Heroic Age

TV review by
Emily Ashby, Common Sense Media
Heroic Age TV Poster Image
Complex anime has intriguing story but some cursing, too.

Parents say

No reviews yetAdd your rating

Kids say

No reviews yetAdd your rating

A lot or a little?

The parents' guide to what's in this TV show.

Positive Messages

Good and evil face off over control of the universe, as the Silver and Bronze tribes attempt to annihilate humanity in its entirety. The concept of self-sacrifice and fighting for the greater good is dominant, as characters are willing to die for the survival of their race. 

Positive Role Models & Representations

Age embraces his destiny with Dhianeila acting as his guide. The humans are outnumbered and often overpowered, but they never yield to the enemy. 

Violence

Explosions, tense intergalactic chase scenes, and aircraft being shot down or disintegrating. Some characters die, but it's not bloody. Many space monsters look menacing, including Age's alter-ego, Bellcross, who has sharp teeth and superhuman strength. 

Sex

Female characters are clad in tightly fitting clothing, and shadows accentuate their breasts and other curves. 

Language

"Damn," "dammit," "hell," "bastard."  

Consumerism
Drinking, Drugs & Smoking

What parents need to know

Parents need to know that even though Heroic Age is a cartoon, it's better suited for older tweens and teens than it is for younger kids. The characters swear in moments of tension ("damn," "dammit," "hell"), and older viewers will have an easier time following the complex plot. There are explosions, exchanges of firepower between spacecraft, and the dismemberment of space creatures. Some human characters die, but there's no blood. This futuristic series has an intriguing plot that's likely best appreciated by older viewers who pick up on its allusions to Greek mythology.  

User Reviews

  • Parents say
  • Kids say

There aren't any reviews yet. Be the first to review this title.

There aren't any reviews yet. Be the first to review this title.

What's the story?

HEROIC AGE is set far in the future in a universe delineated by tribes. As the story goes, the now-extinct Golden Tribe once called Humanity (also called the Iron Tribe) to join the Silver, Bronze, and Heroic tribes to help them explore the universe, but the powerful Heroic Tribe caused a civil war, forcing the Golden Tribe to cast the remaining giant warriors, as beings called Nodos, into servitude under the lesser tribes. When the Golden Tribe left for another galaxy, the Silver and Bronze tribes turned on the Iron Tribe out of fear of their power. To survive, the Iron Tribe scattered its members across the universe to keep them out of harm's reach. Many years later, a clairvoyant princess named Dhianeila (voiced by Caitlin Glass) sets out with a team of explorers in a ship called the Argonaut to locate a legendary human called Age (and his Nodo, Bellcross) (J. Michael Tatum), who's rumored to hold the key to saving Humanity from the Silver and Bronze tribes.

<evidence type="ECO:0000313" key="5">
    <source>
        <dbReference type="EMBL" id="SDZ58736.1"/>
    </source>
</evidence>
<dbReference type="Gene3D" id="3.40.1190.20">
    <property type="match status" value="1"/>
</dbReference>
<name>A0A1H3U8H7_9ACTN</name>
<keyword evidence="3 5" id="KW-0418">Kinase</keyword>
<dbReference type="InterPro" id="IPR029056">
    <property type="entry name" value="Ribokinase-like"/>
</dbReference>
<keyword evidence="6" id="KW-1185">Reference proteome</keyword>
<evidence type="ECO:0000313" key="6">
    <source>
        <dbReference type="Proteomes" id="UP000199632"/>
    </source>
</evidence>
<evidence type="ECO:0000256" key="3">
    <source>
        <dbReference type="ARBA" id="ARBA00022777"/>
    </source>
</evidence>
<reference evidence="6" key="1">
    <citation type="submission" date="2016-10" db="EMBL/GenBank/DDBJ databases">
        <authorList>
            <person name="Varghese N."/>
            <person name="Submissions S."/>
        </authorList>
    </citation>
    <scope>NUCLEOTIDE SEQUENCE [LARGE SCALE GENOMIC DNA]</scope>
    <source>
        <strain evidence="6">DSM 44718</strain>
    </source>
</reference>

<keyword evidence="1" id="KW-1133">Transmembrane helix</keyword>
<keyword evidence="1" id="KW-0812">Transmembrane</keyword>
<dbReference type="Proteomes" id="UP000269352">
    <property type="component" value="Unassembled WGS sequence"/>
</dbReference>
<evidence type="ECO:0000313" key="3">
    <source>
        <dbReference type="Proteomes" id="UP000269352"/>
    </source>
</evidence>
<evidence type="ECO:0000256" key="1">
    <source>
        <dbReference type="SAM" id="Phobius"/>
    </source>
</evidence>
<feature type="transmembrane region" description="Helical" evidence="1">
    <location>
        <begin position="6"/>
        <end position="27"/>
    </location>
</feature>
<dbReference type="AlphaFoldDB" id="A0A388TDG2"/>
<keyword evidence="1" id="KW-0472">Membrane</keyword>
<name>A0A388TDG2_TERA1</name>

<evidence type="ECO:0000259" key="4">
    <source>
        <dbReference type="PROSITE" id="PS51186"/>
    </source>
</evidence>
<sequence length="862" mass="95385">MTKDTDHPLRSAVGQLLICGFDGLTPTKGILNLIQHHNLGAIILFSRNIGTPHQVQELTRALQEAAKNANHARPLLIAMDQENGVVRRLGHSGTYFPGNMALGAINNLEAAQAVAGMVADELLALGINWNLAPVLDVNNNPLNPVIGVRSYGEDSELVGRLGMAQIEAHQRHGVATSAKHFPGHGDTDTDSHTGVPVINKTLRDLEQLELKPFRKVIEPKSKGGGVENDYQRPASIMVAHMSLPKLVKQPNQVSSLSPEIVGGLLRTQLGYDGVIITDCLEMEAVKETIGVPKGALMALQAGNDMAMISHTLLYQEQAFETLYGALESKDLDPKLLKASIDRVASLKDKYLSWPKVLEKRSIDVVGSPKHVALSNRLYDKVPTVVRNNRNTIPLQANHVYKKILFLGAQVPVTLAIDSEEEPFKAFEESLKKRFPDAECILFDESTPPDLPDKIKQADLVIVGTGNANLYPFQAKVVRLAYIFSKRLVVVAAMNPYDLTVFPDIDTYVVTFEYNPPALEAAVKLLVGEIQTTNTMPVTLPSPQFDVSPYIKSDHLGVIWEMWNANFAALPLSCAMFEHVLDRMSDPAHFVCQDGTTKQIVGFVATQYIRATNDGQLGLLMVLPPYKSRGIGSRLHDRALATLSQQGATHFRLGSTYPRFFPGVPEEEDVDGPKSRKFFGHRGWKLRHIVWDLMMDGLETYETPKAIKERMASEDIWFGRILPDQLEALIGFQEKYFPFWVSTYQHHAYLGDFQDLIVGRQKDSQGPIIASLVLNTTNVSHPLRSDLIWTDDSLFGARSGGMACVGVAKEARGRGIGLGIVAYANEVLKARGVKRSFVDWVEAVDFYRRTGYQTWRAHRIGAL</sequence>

Is it any good?

This is an ethereal cartoon with roots in Greek mythology and a complicated plot. Heroic Age opens with the intergalactic mission to locate Age, so viewers are left to infer the characters' histories from the dialogue and fleeting references to the events of the past. Without that background, it's difficult to understand, and it's almost impossible to jump into the plot partway through. If you're going to watch, you'll want to do so from the beginning.

The show's violence isn't much of a concern for kids, but its language will be, as the characters often utter "damn," "dammit," and "hell," particularly in stressful moments. For this reason, and because of the story's complexities, it's a better pick for older tweens and teens than it is for kids. 

Talk to your kids about ...

  • Families can talk about how Heroic Age presents space exploration. How conceivable is it that there might be life on other planets? What do you think exists beyond the edges of our galaxy? Do you think we'll ever know for sure? 

  • What purpose does this show's strong language serve? If that wasn't a factor, would kids enjoy the story? Why are some TV shows that are meant for older viewers animated? 

  • How does this story relate to Greek mythology? Do you gain a better understanding of the story because of your knowledge of mythology? Where do legends come from, and how do they influence storytelling today?

TV details

Themes & Topics

Browse titles with similar subject matter.

For kids who love anime

Our editors recommend

Common Sense Media's unbiased ratings are created by expert reviewers and aren't influenced by the product's creators or by any of our funders, affiliates, or partners.

See how we rate

About these links

Common Sense Media, a nonprofit organization, earns a small affiliate fee from Amazon or iTunes when you use our links to make a purchase. Thank you for your support.

Read more

Our ratings are based on child development best practices. We display the minimum age for which content is developmentally appropriate. The star rating reflects overall quality and learning potential.

Learn how we rate